Set Me Straight
Which flat iron can conquer my crazy curls?
Ease of use: 4.7
Final result: 1.3
Final score: 3.1 (out of 10 possible)
Vidal Sassoon, $69.99 The Vidal Sassoon looks cool, with hot-pink felt along the top and a temperature gauge that resembles one of those arcade games that tells you whether you're a cold fish or hot lips. But how many college graduates does it take to master a flat iron? More than three, apparently. Penney, my mother, and I all had trouble setting the Vidal Sassoon to the proper temperature. I continually pressed buttons until it finally reached the highest setting. Then, the box claimed, it should have heated up in 30 seconds. It took three to four minutes—not an eternity, but not as quickly as advertised. The low heat required me to keep it on my hair longer, causing damage, and my hair got caught in the iron's hinge, causing breakage. After all that, it did little for my appearance. Penney was its sole defender, but even she admitted that by Day 2, her hair looked terrible.
Ease of use: 3.7
Final result: 5.7
Final score: 4.9
BaByliss PRO Ceramic Straightening Iron with Anti-Static Detachable Comb, $49 It's clunky, unattractive, and cumbersome—at 2.25 inches, it's the widest flat iron we tried. But the BaByliss is pretty serviceable, and it's affordable. I tried one with a comb on Melonyce's recommendation, and it did seem to give my hair a smoother finish. But my mother, Penney, and I all noted quite a bit of breakage (not to mention painful hair-pulling). The comb also grabbed hair from sections I wasn't trying to straighten. The sheer wideness of the iron made it difficult to straighten those hard-to-reach spots behind my ears and near my scalp, so I had some incongruously wavy spots. I do give the BaByliss credit for one thing: It gave one of the longest-lasting final results. I wore mine straight for four and a half days, longer than some of the $100-plus irons.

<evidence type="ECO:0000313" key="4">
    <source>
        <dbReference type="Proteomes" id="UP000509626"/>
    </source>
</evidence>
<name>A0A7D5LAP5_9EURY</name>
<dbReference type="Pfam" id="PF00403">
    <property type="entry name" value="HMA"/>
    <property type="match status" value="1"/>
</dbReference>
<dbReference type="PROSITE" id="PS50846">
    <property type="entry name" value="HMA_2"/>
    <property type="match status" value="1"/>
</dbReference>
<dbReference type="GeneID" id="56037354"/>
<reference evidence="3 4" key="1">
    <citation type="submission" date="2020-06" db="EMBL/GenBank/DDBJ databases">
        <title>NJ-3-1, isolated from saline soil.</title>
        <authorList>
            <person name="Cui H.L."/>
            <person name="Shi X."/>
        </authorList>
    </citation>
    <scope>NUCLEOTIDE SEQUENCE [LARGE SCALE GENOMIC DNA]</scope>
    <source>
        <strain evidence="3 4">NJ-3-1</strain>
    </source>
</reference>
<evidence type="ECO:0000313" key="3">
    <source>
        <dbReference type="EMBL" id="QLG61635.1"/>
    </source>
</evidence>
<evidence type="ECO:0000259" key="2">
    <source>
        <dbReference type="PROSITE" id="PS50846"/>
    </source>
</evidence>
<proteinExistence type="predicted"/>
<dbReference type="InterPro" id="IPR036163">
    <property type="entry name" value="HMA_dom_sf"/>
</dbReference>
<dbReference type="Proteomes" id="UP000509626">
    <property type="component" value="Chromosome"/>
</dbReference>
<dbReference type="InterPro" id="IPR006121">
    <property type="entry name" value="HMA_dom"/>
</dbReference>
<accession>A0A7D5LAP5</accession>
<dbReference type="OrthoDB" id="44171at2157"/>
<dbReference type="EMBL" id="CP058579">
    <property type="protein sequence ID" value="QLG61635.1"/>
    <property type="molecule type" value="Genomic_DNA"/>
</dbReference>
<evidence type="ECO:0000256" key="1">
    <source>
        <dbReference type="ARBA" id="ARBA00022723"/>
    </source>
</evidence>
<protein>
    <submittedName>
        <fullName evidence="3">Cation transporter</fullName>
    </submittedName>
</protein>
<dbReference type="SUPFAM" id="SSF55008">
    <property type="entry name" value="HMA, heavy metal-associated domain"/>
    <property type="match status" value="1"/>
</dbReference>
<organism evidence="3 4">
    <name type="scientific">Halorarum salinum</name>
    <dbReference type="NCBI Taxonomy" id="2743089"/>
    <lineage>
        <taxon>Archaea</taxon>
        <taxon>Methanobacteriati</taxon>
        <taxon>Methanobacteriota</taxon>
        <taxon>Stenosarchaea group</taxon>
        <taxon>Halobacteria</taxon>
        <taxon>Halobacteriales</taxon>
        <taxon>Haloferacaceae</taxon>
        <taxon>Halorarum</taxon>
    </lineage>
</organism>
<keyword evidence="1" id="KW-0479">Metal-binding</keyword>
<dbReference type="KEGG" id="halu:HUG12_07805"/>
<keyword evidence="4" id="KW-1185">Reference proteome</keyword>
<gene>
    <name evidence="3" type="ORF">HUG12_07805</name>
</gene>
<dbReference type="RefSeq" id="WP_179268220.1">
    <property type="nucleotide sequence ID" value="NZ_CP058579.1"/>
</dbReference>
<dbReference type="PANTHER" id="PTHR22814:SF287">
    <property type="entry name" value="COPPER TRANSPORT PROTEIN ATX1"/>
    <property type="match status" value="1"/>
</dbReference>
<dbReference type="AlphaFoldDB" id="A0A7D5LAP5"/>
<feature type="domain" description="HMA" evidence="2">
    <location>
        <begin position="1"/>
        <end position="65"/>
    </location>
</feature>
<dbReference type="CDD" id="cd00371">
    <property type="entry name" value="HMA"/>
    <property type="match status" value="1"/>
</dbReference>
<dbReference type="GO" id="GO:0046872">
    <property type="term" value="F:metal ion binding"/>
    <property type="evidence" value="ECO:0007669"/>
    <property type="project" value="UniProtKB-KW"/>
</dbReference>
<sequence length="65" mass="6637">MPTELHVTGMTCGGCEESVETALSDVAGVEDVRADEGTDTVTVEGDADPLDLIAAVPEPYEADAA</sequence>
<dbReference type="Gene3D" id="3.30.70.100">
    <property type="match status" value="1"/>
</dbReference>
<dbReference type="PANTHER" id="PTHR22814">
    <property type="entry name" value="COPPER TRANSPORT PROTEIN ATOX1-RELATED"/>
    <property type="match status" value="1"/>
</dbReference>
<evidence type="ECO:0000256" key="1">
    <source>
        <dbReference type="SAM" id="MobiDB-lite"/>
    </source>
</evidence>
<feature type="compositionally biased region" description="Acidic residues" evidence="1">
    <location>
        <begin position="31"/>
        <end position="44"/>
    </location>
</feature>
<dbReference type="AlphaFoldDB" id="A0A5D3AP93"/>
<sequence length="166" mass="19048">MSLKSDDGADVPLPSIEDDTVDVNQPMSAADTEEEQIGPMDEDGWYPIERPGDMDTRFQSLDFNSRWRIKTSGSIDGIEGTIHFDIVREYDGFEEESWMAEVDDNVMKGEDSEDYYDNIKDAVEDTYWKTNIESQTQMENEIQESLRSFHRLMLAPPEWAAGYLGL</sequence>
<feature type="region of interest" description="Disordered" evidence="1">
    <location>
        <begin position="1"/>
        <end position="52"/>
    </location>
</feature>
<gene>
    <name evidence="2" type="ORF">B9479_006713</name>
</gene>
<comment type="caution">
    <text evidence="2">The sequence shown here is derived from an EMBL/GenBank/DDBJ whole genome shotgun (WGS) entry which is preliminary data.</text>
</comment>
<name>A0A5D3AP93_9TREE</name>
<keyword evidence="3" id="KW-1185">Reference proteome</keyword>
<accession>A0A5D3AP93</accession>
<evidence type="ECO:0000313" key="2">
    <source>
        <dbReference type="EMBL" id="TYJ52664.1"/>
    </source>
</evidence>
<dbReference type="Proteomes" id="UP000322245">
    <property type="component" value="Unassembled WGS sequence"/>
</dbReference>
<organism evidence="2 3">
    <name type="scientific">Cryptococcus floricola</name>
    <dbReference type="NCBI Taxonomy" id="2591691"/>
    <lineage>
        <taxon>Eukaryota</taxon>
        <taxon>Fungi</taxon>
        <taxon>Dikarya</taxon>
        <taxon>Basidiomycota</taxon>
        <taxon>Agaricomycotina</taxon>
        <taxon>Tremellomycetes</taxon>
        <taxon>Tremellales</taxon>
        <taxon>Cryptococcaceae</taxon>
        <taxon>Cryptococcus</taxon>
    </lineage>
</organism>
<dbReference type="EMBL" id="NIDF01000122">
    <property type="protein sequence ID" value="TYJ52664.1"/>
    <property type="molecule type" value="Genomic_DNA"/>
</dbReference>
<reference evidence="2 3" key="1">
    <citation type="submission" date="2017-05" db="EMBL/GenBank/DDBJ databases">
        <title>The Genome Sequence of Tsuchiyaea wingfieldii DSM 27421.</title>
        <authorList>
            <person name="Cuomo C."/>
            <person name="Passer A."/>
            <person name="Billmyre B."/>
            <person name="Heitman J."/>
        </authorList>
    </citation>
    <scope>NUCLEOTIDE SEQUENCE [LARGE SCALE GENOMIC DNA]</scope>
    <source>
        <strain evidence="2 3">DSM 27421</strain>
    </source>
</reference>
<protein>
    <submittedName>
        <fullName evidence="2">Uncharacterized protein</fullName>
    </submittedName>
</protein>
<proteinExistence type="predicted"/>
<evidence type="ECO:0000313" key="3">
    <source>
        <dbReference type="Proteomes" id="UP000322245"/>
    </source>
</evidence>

Ease of use: 4.7
Final result: 6
Final score: 5
T3 Bespoke Labs Wet or Dry, $200 The T3 says it can dry and straighten in a single step—something I hadn't attempted since a disasterous high-school-era encounter with a straightening-iron-and-blow-dryer-in-one gadget. (Think Krusty the Klown.) But the scars from that incident have healed, and it was time to try again.
The first thing I noticed about the T3 is that one of the handles is adorned with an inexplicable row of rhinestones. My mother, Penney, and I all found this little touch hilarious. The next thing I noticed was that it heated up to 400 degrees in a matter of seconds. While the loud sizzle it made as my wet hair touched the plates was rather scary, and the steam streaming out of the side vents occasionally singed my hand, I was impressed. The T3 transformed my hair from sopping mop to straight, if a little poufy. It took more than an hour to finish the job—long enough to hurt my weak arms—but the final result was decent. My mother liked this one so much that she held it hostage for a week.
Ease of use: 7.3
Final result: 8
Final score: 7.2
Farouk Chi, $190 (available for less on Amazon.com) The Chi has a cult following. It's the standard by which straight-hair hunters measure all other flat irons—as in, "It's not as good as the Chi." I expected great, life-altering things of the Chi.
And it was pretty good—comfortable to use, with a great swivel cord that makes it easy to maneuver. There was no messing around with temperature because, well, there's only one temperature: really, really hot. The curved shape of the iron makes it easy to flip or otherwise style the ends, which is a great feature. The design is simple and appealing. It also caused minimal breakage, though my ends looked kind of frayed when I was finished. But it's not appropriate for all hair types: Melonyce found her hair matted and stiff, "like Barbie hair."
While the Chi seems to have everything going for it, I wasn't thrilled with the final result. The sections I straightened didn't blend together well, and my hair looked slightly bushy. It's a solid product, but not the best out there.
Torie Bosch is the editor of Future Tense, a project from Slate, the New America Foundation, and Arizona State that covers emerging technologies and their implications for society and policy.
Photographs of: curly hair and hair straightened with the Hai DigiStik by Christopher Coccaro; hair straightened with the Revlon Floating Plates by Penney Berryman Davis.